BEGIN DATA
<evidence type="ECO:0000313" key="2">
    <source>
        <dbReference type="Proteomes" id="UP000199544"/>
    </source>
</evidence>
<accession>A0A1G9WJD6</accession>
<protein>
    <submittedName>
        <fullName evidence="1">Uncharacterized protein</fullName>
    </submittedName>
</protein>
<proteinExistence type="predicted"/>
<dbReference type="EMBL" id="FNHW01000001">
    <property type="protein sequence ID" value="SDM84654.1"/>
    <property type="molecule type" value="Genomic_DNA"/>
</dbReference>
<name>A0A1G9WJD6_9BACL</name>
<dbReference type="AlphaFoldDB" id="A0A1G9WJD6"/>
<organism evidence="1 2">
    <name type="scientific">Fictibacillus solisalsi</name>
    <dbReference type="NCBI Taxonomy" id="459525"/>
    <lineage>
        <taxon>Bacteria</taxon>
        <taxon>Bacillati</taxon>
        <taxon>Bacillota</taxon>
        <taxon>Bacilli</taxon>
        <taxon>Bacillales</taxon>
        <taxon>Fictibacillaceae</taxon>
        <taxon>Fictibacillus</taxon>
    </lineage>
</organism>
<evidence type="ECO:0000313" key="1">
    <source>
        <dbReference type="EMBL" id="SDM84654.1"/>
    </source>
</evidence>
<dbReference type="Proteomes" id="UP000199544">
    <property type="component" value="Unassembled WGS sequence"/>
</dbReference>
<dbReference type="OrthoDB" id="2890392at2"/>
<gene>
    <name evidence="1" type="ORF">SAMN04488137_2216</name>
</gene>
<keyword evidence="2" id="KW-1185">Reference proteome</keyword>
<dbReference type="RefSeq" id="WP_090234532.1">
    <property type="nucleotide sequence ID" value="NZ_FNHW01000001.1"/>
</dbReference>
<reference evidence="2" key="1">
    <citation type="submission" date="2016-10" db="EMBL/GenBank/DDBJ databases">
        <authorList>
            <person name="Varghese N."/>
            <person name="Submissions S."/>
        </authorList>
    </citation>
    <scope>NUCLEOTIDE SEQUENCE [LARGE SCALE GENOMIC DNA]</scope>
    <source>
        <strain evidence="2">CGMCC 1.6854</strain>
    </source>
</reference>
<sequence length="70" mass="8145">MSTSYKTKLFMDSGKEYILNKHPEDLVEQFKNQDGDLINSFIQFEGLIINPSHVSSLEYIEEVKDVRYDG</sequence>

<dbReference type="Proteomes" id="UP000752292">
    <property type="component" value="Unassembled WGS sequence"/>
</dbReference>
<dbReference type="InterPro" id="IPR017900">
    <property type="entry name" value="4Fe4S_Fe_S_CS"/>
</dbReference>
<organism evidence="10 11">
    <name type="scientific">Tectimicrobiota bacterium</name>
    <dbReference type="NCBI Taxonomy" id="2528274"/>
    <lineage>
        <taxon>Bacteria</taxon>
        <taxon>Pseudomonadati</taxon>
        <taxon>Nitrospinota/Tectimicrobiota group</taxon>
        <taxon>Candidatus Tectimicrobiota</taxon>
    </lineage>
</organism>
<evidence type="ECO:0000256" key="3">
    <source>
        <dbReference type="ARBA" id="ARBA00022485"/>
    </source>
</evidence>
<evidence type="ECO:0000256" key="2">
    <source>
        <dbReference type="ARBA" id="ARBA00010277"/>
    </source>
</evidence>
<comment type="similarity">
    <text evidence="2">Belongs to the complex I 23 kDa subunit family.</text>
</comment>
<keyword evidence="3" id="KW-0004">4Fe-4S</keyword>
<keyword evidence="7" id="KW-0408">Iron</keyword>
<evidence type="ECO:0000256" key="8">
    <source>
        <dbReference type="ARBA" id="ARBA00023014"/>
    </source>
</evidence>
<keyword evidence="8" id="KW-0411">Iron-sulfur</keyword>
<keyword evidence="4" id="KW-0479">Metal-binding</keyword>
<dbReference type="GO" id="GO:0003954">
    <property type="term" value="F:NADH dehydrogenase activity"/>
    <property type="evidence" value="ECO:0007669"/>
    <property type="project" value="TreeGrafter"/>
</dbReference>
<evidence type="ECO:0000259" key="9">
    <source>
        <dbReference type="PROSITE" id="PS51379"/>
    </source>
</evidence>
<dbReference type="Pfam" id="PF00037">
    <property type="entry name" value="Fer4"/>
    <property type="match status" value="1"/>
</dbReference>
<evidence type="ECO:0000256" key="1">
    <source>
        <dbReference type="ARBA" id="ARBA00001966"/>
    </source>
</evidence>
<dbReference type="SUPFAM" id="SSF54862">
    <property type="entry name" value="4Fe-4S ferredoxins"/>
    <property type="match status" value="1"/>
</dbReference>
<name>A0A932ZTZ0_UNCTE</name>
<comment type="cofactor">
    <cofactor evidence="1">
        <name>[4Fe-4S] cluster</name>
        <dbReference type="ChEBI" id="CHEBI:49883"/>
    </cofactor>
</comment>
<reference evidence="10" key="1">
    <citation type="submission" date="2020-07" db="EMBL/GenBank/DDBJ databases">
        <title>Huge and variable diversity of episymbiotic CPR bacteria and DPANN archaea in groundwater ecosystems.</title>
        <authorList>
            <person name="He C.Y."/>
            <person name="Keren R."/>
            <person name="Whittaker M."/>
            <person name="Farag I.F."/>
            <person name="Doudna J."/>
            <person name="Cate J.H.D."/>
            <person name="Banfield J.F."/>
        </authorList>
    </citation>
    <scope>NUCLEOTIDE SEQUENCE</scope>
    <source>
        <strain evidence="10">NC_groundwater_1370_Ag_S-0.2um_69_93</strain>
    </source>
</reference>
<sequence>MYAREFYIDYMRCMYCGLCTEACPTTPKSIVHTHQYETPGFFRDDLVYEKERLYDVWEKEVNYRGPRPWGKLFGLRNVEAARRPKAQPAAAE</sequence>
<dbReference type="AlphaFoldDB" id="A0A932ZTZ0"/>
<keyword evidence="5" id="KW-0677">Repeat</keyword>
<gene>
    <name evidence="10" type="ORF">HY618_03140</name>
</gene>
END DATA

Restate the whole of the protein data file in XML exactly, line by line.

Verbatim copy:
<evidence type="ECO:0000313" key="2">
    <source>
        <dbReference type="Proteomes" id="UP000199544"/>
    </source>
</evidence>
<accession>A0A1G9WJD6</accession>
<protein>
    <submittedName>
        <fullName evidence="1">Uncharacterized protein</fullName>
    </submittedName>
</protein>
<proteinExistence type="predicted"/>
<dbReference type="EMBL" id="FNHW01000001">
    <property type="protein sequence ID" value="SDM84654.1"/>
    <property type="molecule type" value="Genomic_DNA"/>
</dbReference>
<name>A0A1G9WJD6_9BACL</name>
<dbReference type="AlphaFoldDB" id="A0A1G9WJD6"/>
<organism evidence="1 2">
    <name type="scientific">Fictibacillus solisalsi</name>
    <dbReference type="NCBI Taxonomy" id="459525"/>
    <lineage>
        <taxon>Bacteria</taxon>
        <taxon>Bacillati</taxon>
        <taxon>Bacillota</taxon>
        <taxon>Bacilli</taxon>
        <taxon>Bacillales</taxon>
        <taxon>Fictibacillaceae</taxon>
        <taxon>Fictibacillus</taxon>
    </lineage>
</organism>
<evidence type="ECO:0000313" key="1">
    <source>
        <dbReference type="EMBL" id="SDM84654.1"/>
    </source>
</evidence>
<dbReference type="Proteomes" id="UP000199544">
    <property type="component" value="Unassembled WGS sequence"/>
</dbReference>
<dbReference type="OrthoDB" id="2890392at2"/>
<gene>
    <name evidence="1" type="ORF">SAMN04488137_2216</name>
</gene>
<keyword evidence="2" id="KW-1185">Reference proteome</keyword>
<dbReference type="RefSeq" id="WP_090234532.1">
    <property type="nucleotide sequence ID" value="NZ_FNHW01000001.1"/>
</dbReference>
<reference evidence="2" key="1">
    <citation type="submission" date="2016-10" db="EMBL/GenBank/DDBJ databases">
        <authorList>
            <person name="Varghese N."/>
            <person name="Submissions S."/>
        </authorList>
    </citation>
    <scope>NUCLEOTIDE SEQUENCE [LARGE SCALE GENOMIC DNA]</scope>
    <source>
        <strain evidence="2">CGMCC 1.6854</strain>
    </source>
</reference>
<sequence length="70" mass="8145">MSTSYKTKLFMDSGKEYILNKHPEDLVEQFKNQDGDLINSFIQFEGLIINPSHVSSLEYIEEVKDVRYDG</sequence>

<dbReference type="Proteomes" id="UP000752292">
    <property type="component" value="Unassembled WGS sequence"/>
</dbReference>
<dbReference type="InterPro" id="IPR017900">
    <property type="entry name" value="4Fe4S_Fe_S_CS"/>
</dbReference>
<organism evidence="10 11">
    <name type="scientific">Tectimicrobiota bacterium</name>
    <dbReference type="NCBI Taxonomy" id="2528274"/>
    <lineage>
        <taxon>Bacteria</taxon>
        <taxon>Pseudomonadati</taxon>
        <taxon>Nitrospinota/Tectimicrobiota group</taxon>
        <taxon>Candidatus Tectimicrobiota</taxon>
    </lineage>
</organism>
<evidence type="ECO:0000256" key="3">
    <source>
        <dbReference type="ARBA" id="ARBA00022485"/>
    </source>
</evidence>
<evidence type="ECO:0000256" key="2">
    <source>
        <dbReference type="ARBA" id="ARBA00010277"/>
    </source>
</evidence>
<comment type="similarity">
    <text evidence="2">Belongs to the complex I 23 kDa subunit family.</text>
</comment>
<keyword evidence="3" id="KW-0004">4Fe-4S</keyword>
<keyword evidence="7" id="KW-0408">Iron</keyword>
<evidence type="ECO:0000256" key="8">
    <source>
        <dbReference type="ARBA" id="ARBA00023014"/>
    </source>
</evidence>
<keyword evidence="8" id="KW-0411">Iron-sulfur</keyword>
<keyword evidence="4" id="KW-0479">Metal-binding</keyword>
<dbReference type="GO" id="GO:0003954">
    <property type="term" value="F:NADH dehydrogenase activity"/>
    <property type="evidence" value="ECO:0007669"/>
    <property type="project" value="TreeGrafter"/>
</dbReference>
<evidence type="ECO:0000259" key="9">
    <source>
        <dbReference type="PROSITE" id="PS51379"/>
    </source>
</evidence>
<dbReference type="Pfam" id="PF00037">
    <property type="entry name" value="Fer4"/>
    <property type="match status" value="1"/>
</dbReference>
<evidence type="ECO:0000256" key="1">
    <source>
        <dbReference type="ARBA" id="ARBA00001966"/>
    </source>
</evidence>
<dbReference type="SUPFAM" id="SSF54862">
    <property type="entry name" value="4Fe-4S ferredoxins"/>
    <property type="match status" value="1"/>
</dbReference>
<name>A0A932ZTZ0_UNCTE</name>
<comment type="cofactor">
    <cofactor evidence="1">
        <name>[4Fe-4S] cluster</name>
        <dbReference type="ChEBI" id="CHEBI:49883"/>
    </cofactor>
</comment>
<reference evidence="10" key="1">
    <citation type="submission" date="2020-07" db="EMBL/GenBank/DDBJ databases">
        <title>Huge and variable diversity of episymbiotic CPR bacteria and DPANN archaea in groundwater ecosystems.</title>
        <authorList>
            <person name="He C.Y."/>
            <person name="Keren R."/>
            <person name="Whittaker M."/>
            <person name="Farag I.F."/>
            <person name="Doudna J."/>
            <person name="Cate J.H.D."/>
            <person name="Banfield J.F."/>
        </authorList>
    </citation>
    <scope>NUCLEOTIDE SEQUENCE</scope>
    <source>
        <strain evidence="10">NC_groundwater_1370_Ag_S-0.2um_69_93</strain>
    </source>
</reference>
<sequence>MYAREFYIDYMRCMYCGLCTEACPTTPKSIVHTHQYETPGFFRDDLVYEKERLYDVWEKEVNYRGPRPWGKLFGLRNVEAARRPKAQPAAAE</sequence>
<dbReference type="AlphaFoldDB" id="A0A932ZTZ0"/>
<keyword evidence="5" id="KW-0677">Repeat</keyword>
<gene>
    <name evidence="10" type="ORF">HY618_03140</name>
</gene>